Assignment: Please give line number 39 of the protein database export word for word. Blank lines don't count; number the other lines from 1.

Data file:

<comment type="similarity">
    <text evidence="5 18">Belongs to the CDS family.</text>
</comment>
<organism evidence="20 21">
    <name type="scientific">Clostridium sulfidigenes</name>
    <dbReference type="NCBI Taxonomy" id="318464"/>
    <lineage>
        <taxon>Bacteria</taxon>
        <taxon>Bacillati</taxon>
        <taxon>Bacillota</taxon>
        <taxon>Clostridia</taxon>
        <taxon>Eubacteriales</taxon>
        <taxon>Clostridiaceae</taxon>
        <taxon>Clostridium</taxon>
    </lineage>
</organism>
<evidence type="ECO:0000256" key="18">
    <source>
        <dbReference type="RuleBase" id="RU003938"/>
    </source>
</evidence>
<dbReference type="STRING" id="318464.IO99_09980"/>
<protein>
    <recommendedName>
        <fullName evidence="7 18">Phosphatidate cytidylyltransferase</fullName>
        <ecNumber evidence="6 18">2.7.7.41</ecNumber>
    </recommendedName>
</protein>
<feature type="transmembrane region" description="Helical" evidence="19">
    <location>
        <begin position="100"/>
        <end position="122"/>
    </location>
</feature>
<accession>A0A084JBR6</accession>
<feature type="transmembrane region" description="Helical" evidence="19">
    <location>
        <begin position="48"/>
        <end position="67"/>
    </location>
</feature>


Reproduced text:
        <end position="67"/>